On June 13, voters in Camden will elect two citizens from a slate of five candidates to serve on the Camden Select Board. There are two open seats this June, both three-year terms. Current board chair Robert Falciani is not running again, but incumbent Alison McKellar is seeking a third term on the board. She is joined by former Camden Select Board member Marc Ratner, who is hoping to return to the board. They are joined by Christopher Nolan, Raymond Andresen and Mary Beth Thomas, all hoping to represent the town.
Penobscot Bay Pilot has posed questions to each candidate, providing the opportunity for the public to better understand their position on issues important to the town and region. Here, Raymond Andresen discusses his position on various topics.
Please provide a brief biography of yourself and explain why you decided to seek a seat on the Select Board.
My wife Wendy and I moved to Camden permanently in 2006 after having vacationed here for the previous 20 years.
Earlier in life I was a sportswriter and later worked in corporate communications for GE. In retirement, I have devoted my time and energy to serving the Town of Camden and its citizens in a variety of ways.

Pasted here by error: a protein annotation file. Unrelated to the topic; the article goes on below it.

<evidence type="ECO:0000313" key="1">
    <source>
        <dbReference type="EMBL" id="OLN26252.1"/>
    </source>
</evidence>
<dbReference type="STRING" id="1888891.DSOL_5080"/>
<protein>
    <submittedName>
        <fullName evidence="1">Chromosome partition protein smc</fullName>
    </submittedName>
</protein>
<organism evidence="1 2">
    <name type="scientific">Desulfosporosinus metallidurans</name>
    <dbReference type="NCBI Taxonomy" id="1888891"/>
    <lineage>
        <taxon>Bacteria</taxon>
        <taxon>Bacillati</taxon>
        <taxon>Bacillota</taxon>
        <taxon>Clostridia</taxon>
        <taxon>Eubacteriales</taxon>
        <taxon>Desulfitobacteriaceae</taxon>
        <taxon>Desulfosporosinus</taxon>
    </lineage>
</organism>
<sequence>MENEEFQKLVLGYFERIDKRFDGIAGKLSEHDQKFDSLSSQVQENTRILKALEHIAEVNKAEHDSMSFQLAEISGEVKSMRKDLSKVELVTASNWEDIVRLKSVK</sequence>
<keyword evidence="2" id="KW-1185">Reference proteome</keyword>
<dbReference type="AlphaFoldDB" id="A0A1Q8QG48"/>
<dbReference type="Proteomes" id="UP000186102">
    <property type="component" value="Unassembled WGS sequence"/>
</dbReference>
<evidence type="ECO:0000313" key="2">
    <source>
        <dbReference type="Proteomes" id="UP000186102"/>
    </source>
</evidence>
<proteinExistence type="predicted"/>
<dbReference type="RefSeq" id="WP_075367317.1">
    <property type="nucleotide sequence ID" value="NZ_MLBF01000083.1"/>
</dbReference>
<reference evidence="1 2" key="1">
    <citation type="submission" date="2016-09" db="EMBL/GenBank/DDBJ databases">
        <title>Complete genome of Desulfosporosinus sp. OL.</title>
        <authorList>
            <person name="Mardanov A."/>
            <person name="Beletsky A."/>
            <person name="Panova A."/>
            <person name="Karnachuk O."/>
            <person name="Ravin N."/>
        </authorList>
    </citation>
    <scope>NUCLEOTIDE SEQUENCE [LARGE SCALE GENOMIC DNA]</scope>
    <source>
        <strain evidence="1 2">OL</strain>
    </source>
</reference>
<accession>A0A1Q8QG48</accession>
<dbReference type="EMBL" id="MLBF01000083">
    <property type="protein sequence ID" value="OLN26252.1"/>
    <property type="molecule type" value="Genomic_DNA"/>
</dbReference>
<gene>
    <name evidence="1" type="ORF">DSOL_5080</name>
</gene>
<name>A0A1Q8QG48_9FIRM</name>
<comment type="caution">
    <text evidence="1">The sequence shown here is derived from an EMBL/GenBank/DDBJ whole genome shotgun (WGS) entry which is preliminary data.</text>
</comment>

I am currently on the Budget Committee, Megunticook River Citizens Advisory Committee, Save the Dam Falls Committee, and the National Toboggan Championships Committee.
I was chairman of the Parks and Recreation Committee for more than 10 years and have served on both the Tannery Work Group and Ragged Mountain Four Seasons Study Group. In addition, I am the President of Merryspring Nature Center.
I’m running for a seat on the Select Board because I want to see more opportunities for public input and discussion on what the Town’s residents see as their issues. During the past two years, I have attended many Select Board meetings and have been disappointed not only with some of the decisions being made but also with the seeming disregard of "what the citizens want." It’s time we listened to everybody.
What are the three most pressing issues facing Camden today, and how would you like to see them resolved?